Today, I'm happy to welcome fellow writer and vegetarian cook The Crafty Green Poet to give us a quick tour of her corner of the world. Be sure to check out her poetry blogs with lovely seasonal haiku and other works, as well as her green living blog, full of artful ways to live and eat.
Vegetarian in Scotland
Scotland is home to a wide range of vegetarian dishes from the healthiest breakfast (porridge) to the unhealthiest snack (the deep-fried Mars Bar). This range sums up the Scottish relationship with food. We like to think we're trying our best to be healthy but there are a lot of dark secrets in the larder. After all we are one of the unhealthiest countries in Europe.
However, Scotland is an easy place to be a vegetarian. There are a lot of vegetarian restaurants (you can see a list here). In the relatively small capital city Edinburgh (where I live) there are over 20 vegetarian establishments; shops, restaurants and cafes, including two restaurants that serve specifically Indian food. Most restaurants, cafés and pubs understand the concept of vegetarianism and can offer something more imaginative than macaroni cheese. Many will make vegetarian versions of meat dishes if you ask them.
There is even a vegetarian version (or rather several vegetarian versions!) of the well-known Scottish dish haggis. Traditionally haggis is made from a sheep's stomach stuffed with ingredients such as heart and lungs of lamb. Not surprisingly, it's not only vegetarians who prefer the vegetarian version! The vegetarian versions are made from oats, pulses, vegetables and herbs and spices. Traditionally, haggis is served with neeps (turnips) and tatties (potatoes) but Scottish chefs enjoy creating interesting new dishes with haggis, including fusion dishes such as haggis burritos and haggis pakora.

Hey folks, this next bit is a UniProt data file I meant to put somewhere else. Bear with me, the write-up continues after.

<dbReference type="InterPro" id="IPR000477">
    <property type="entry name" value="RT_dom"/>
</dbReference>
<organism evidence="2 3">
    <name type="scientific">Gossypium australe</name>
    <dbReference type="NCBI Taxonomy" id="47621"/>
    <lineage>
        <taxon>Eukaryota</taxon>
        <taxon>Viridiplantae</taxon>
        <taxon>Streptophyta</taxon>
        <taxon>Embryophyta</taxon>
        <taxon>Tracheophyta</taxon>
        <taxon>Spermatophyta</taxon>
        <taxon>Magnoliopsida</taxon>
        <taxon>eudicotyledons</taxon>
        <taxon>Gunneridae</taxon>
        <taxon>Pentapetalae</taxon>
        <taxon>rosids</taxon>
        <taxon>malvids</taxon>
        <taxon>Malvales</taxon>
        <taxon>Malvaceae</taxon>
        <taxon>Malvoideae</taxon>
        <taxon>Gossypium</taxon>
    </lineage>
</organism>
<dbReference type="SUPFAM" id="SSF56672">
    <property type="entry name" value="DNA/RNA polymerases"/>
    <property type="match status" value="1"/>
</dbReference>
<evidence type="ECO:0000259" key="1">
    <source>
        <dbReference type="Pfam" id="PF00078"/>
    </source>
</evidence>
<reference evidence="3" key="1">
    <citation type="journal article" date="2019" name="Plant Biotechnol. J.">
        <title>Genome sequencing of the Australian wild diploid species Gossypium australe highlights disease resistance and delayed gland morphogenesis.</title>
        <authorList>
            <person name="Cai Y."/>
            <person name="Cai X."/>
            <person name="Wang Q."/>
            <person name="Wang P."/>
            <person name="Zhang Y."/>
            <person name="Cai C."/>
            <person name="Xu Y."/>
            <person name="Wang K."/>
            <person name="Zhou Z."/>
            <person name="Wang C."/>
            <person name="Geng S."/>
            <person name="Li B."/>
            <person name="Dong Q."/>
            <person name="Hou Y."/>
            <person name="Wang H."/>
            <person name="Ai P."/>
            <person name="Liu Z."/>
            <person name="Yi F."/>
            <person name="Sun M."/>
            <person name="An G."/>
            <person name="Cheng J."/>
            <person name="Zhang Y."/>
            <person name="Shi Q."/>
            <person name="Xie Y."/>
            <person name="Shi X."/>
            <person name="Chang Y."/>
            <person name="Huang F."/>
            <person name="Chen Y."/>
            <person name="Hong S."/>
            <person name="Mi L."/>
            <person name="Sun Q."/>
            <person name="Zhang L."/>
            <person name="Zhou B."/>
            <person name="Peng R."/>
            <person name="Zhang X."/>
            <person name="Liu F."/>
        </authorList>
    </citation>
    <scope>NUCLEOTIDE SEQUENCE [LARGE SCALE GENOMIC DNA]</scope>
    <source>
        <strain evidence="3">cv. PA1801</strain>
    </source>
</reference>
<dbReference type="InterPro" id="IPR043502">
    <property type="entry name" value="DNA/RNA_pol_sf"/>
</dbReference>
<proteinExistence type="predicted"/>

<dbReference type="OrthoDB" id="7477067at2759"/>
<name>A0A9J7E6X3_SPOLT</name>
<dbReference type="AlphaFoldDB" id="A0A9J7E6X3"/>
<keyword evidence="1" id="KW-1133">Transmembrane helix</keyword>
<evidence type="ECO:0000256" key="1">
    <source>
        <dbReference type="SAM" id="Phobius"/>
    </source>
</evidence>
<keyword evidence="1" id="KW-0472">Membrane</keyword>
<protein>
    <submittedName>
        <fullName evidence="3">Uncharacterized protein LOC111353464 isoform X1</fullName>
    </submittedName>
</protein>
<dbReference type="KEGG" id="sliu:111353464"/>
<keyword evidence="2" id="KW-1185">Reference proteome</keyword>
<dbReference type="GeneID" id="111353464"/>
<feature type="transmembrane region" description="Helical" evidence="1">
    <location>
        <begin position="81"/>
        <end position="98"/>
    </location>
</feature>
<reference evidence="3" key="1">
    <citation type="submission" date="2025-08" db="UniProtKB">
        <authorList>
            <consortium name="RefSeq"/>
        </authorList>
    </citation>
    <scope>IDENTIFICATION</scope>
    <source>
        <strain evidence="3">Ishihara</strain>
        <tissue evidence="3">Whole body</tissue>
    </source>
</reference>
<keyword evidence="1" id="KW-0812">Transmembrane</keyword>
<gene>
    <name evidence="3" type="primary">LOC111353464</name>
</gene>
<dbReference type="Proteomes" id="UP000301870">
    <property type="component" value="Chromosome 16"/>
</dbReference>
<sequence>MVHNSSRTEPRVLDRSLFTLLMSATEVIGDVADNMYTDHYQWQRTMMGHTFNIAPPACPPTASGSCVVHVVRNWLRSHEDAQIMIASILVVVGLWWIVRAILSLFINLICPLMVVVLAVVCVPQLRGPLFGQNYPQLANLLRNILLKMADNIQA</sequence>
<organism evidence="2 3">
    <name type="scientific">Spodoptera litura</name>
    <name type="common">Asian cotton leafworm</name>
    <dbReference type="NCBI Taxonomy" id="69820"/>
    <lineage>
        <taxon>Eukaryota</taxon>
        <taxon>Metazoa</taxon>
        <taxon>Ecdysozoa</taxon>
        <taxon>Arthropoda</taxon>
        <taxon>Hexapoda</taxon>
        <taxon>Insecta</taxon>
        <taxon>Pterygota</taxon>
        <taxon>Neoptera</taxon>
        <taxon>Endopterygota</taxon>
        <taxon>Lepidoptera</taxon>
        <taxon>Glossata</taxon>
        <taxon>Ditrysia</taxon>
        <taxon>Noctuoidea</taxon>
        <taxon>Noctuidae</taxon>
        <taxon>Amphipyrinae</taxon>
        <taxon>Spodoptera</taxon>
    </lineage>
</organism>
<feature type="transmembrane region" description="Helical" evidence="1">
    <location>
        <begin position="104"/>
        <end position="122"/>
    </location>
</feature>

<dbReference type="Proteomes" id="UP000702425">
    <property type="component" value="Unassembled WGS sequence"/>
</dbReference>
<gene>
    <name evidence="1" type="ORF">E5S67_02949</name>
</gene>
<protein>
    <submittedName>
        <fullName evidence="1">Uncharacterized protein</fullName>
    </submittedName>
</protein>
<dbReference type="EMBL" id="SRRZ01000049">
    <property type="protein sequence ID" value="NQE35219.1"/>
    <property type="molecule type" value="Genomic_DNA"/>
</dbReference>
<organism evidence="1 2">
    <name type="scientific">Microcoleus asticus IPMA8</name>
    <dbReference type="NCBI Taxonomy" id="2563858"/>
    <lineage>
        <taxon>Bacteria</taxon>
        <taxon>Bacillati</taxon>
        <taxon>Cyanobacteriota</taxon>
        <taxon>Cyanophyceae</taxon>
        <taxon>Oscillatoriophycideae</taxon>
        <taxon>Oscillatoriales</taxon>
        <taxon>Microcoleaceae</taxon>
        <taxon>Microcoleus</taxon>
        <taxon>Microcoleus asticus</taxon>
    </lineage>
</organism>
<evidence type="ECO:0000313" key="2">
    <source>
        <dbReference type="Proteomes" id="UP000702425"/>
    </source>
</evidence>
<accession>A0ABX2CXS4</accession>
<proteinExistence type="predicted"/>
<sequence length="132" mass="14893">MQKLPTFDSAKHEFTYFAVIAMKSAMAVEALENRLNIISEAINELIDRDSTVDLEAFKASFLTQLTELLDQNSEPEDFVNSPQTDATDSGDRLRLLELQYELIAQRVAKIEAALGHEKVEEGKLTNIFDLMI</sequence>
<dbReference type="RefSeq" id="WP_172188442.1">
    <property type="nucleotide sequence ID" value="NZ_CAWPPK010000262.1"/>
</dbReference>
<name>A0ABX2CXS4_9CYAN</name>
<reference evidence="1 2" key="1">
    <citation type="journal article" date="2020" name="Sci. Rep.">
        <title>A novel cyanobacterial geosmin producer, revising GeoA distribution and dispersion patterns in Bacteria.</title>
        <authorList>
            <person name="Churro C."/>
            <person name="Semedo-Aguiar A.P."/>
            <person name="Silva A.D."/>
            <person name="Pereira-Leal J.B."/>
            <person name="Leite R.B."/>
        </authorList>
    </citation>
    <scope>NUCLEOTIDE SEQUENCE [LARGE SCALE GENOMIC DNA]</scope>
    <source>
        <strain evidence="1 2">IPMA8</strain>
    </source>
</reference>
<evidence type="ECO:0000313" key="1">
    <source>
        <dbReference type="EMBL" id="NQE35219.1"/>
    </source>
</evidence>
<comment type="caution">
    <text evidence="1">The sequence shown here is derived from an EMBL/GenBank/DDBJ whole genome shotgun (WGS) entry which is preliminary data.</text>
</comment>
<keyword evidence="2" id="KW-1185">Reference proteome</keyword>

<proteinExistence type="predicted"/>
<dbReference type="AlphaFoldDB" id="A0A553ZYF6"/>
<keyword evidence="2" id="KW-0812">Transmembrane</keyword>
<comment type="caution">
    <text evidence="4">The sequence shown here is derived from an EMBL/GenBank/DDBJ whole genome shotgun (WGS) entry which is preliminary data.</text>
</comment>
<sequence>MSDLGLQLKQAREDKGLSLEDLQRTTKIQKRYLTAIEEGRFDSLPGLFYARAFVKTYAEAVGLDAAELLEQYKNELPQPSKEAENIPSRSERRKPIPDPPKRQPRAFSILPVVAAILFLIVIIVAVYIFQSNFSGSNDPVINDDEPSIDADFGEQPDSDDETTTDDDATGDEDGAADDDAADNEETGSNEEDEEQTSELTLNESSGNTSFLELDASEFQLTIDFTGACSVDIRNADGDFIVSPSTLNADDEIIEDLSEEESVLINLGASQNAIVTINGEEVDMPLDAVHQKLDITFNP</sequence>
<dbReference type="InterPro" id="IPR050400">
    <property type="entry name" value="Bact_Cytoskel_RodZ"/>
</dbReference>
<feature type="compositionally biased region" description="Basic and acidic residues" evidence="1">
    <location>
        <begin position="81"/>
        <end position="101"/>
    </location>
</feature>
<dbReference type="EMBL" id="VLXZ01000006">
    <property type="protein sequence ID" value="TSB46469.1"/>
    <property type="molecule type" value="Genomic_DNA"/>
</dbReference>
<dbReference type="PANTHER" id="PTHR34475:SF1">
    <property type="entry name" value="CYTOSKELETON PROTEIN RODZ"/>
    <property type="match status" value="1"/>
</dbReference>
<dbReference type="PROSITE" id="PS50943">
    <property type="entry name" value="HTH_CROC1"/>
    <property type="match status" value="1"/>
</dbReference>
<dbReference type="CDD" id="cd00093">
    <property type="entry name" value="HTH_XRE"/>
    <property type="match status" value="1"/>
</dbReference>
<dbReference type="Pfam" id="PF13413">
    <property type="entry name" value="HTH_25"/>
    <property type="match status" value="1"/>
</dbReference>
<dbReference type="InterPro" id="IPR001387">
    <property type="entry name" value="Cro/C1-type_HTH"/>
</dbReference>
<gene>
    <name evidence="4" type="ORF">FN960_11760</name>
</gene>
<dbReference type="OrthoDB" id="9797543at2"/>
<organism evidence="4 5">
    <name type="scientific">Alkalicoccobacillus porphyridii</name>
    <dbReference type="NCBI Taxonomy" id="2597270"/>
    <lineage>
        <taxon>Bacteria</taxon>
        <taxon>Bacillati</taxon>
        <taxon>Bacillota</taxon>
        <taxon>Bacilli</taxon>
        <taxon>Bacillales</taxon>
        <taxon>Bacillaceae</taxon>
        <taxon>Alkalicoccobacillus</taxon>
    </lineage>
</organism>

If you like to cook, Scotland has a good number of vegetarian wholefood shops. Edinburgh is home to Real Foods which has two branches in the city, plus Henderson's which has a shop, a bakery, two cafés and a bistro bar. There are several veg box schemes in Scotland that can deliver fresh produce to your doorstep every week. Some people find the unpredictable ingredients of their veg box* a challenge, so the Scottish Organic website Organikal has put together a list of veg box recipes.
More and more people in Scotland are growing their own fruit and vegetables, in back gardens, in allotments or in community gardening projects. I grow tomatoes and herbs on my window-ledge and have grown potatoes in pots outside the back door of our tenement block.
For the adventurous, foraging is becoming increasingly popular in Scotland. Traditionally, we've been less confident about gathering wild food than have continental Europeans. Of course you need to know what you're picking and several organisations now from local countryside ranger services to upmarket food shops offer foraging courses.
So Scotland is a great place for vegetarians, just stay away from the deep-fried Mars Bars!
*Similar to a CSA assortment.